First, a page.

SHEFFIELD'S victory was more im
pressive when weather conditions
were taken into consideration.
Standing on the 21-yard line and fac
ing a driving rain that at times almost
obscured sight of the targets, the Illi
nois marksman cracked 98 out of 100.
One target back of Sheffield came L.
W. Becker, Canton, Ohio; F. A. Rogers,
Mount Sterling. Ky.: A. H. Conkey,
Cleveland; Billy Brimmer, Omaha,
Nebr.; D. R. Wiyiarch, Lancaster, Ohio;
and R. C. Colfee of Prairie City, Iowa.
In the shoot-off, Rogers won second
place, Wiyiarch third, Becker fourth,
Brimmer fifth, Conkey sixth and Coffee
seventh.
——ν
Mat Matches
By the Associated Press.
HARRISBURG, Pa —Ray Steele, 213,
Glendale, Calif., threw George Marshall.
235, Los Angeles, 17:10.
SALEM, Mass.—Nick Lutze, 206, Cali
fornia, won in straight falls from Regi
nald Siki, 205, Abyssinia.
Major Leaders
By the Associated Press.
AMERICAN LEAGUE.
Batting—Foxx. Athletics, .357; Geh
rig. Yankees, .348.
Runs—-Foxx, Athletics, 123; Sim
mons, Athletics, 116.
Hits—Manush, Senators; Porter, In
dians, and Foxx, Athletics, 171.
Runs batted in—Foxx, Athletics, 137;
Ruth, Yankees, and Simmons, Athletics,
124.
Doubles—Johnson, Red Sox, 37; Por
ter, Indians, 36.
Triples—Myer, Senators, 15; Cronin,
Senators, 14.
Home runs—Foxx, Athletics, 47 ;
Ruth, Yankees, 37.
Stolen bases—Chapman. Yankees. 32;
Johnson, Red Sox, and Walker, Tigers,
19.
Pitching—Allen, Yankees, 14-2; Go
mez, Yankees, 21-6.
National League.
Batting—O'Doul, Dodgers, .366; Hurst,
Phillies, .352.
Runs—Klein, Phillies, 138; O'Doul,
Dodgers, 102.
Hits—Klein, Phillies, 191; O'Doul,
Dodgers, and P. Waner, Pirates, 178.
Runs batted in—Hurst, Phillies, 124;
Klein, Phillies, 122.
Doubles—P. Waner. Pirates, 51; Ste
phenson, Cubs, and Klein, Phillies. 43.
Triples—Herman, Reds, 16; Klein,
Phillies, 15.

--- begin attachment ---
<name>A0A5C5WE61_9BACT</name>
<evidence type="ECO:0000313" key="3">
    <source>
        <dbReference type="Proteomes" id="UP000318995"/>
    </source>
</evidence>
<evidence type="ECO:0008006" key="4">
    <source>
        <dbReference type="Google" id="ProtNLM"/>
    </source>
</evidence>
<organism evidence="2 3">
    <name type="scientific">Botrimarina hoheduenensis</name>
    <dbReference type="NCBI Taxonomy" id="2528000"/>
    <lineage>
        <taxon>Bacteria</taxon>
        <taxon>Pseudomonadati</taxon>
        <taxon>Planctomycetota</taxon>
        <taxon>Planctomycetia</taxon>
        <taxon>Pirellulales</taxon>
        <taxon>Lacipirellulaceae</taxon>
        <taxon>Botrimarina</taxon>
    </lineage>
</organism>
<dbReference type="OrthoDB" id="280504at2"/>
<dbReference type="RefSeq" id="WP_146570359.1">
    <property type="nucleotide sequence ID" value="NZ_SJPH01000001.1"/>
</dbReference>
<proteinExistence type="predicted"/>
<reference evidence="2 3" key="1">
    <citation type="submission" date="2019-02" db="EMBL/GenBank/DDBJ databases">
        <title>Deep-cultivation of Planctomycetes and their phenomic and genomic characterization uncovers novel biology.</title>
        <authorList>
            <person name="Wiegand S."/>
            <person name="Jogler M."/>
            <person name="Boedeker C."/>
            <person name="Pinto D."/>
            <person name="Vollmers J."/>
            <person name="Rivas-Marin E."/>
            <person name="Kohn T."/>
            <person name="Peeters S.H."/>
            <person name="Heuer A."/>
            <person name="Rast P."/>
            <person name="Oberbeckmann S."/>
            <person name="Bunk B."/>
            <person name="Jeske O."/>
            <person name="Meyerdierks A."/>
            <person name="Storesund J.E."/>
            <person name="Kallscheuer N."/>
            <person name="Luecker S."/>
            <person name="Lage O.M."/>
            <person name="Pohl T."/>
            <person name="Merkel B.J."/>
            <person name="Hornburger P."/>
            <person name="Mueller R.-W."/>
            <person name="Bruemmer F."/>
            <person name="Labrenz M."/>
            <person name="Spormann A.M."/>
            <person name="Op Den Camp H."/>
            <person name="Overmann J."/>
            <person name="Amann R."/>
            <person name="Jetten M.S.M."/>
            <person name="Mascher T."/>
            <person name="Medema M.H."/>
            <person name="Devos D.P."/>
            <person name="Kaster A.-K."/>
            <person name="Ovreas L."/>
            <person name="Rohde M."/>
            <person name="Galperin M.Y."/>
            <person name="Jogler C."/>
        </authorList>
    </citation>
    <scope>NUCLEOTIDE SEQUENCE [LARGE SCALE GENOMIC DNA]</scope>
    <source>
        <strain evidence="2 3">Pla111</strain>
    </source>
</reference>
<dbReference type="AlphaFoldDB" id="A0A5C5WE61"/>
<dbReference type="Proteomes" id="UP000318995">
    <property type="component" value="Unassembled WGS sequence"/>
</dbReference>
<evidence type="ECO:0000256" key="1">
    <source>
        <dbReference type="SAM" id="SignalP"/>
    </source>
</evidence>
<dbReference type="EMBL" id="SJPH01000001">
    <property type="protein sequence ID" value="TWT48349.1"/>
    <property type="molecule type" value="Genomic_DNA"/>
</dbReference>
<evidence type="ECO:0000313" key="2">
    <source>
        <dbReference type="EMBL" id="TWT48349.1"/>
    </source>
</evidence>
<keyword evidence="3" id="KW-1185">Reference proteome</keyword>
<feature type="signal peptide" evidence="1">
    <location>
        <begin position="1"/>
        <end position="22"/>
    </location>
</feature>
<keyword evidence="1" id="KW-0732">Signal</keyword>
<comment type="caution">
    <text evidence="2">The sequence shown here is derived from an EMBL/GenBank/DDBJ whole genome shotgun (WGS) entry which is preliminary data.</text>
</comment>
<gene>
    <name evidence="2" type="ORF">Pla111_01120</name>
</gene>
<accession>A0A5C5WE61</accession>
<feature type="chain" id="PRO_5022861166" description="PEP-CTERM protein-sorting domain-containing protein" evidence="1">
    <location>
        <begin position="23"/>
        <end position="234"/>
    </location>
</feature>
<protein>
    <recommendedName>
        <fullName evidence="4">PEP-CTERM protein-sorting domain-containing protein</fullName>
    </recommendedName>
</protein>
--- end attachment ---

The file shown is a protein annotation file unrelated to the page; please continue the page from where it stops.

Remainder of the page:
Home runs—Klein, Phillies, 35; Ott,
Giants, 28.
Stolen bases—Klein, Phillies, 20; Piet,
Pirates, and Watkins and Friscb, Car
dinals, 16.
Pitching—Wameke, Cube, 19-8; Swe
topja Pirate* Π-S, ,
Crack Canoeists
Competing Today
CRACK canoeists of the Wash
ington Canoe Club and Potomac
Boat Club of this city, the Pendleton
Canoe Club of New York and the
Cacawa Canoe Club of Taconey, Pa.,
will flght for honors in the Middle
States Canoe Racing Association re
gatta this afternoon on the Potomac
just above Arlington Memorial
Bridge.
There will be 14 events with the
competition opening at 1:30 o'clock.
WINS TORONTO SWIM
THIRD YEAR IN ROW
Margaret Ravior Covers 10 Miles
in 5:22:18 for $3,000 Prize.
Detroit Girl Second.
By the Associated Press.
TORONTO, Ontario. August 27.—Once
more Margaret Ravior has proved
her mastery over her sex in the
women's marathon swim, annually one
of the sporting features of the Canadian
national exhibition.
The husky Philadelphia blonde cov
ered the 10-mile course in Lake Ontario
yesterday in 5 hours 22 minutes 18 sec
onds to win the grind for the third
year in succession and with it a cash
prize of $3,000.
Evelyn Armstrong, Detroit, was sec
ond in 5:37:05, winning $1,500.
The other money winners, with their
times, were:
Third, May Looney, Warren, Ohio,
5:42:39, $700: fourth, Dorothy Nale
vaiko, Glen Cove, N. Y„ 5:59:39. $500;
fifth, Ruth Tower Corsan, Toronto,
6:03:21, $200: sixth, Ruth Downing,
Toronto, 6:08:29, $100.
GIVE KIDS A CHANCE.
Pour public base ball diamonds of
Spokane, Wash., have been closed by
park commissioners to adults to give
youngsters room for play.
20 YEARS AGO
IN THE STAR.
THE pesky last-place St. Louis
Browns defeated Washington. 4
to 3, in the second game of a
double-header. Walter Johnson went
to the box to relieve Tom Hughes in
the seventh inning, with the score
2-2, men on first and second and one
out. Walter uncorked a wild pitch,
both runners advancing, and then
Compton got a scratch single, scor
ing two runs. President Ban John
son of the American League, says
Johnson, who has won 16 straight
games, will be charged with the de
feat. Clark Griffith, Washington's
manager, and J. A. Heydler, secre
tary of the National League, who
was asked for an opinion by Grif
fith, say Hughes should be charged
with the loss.
Groom pitched Washington to a
6-3 win over St. Louis in the first
game.
Bobby Wallace, veteran shortstop,
is playing a fine game for the
Browns.
The Bankers defeated Cornell, 5
to 3, in Section A of the post-season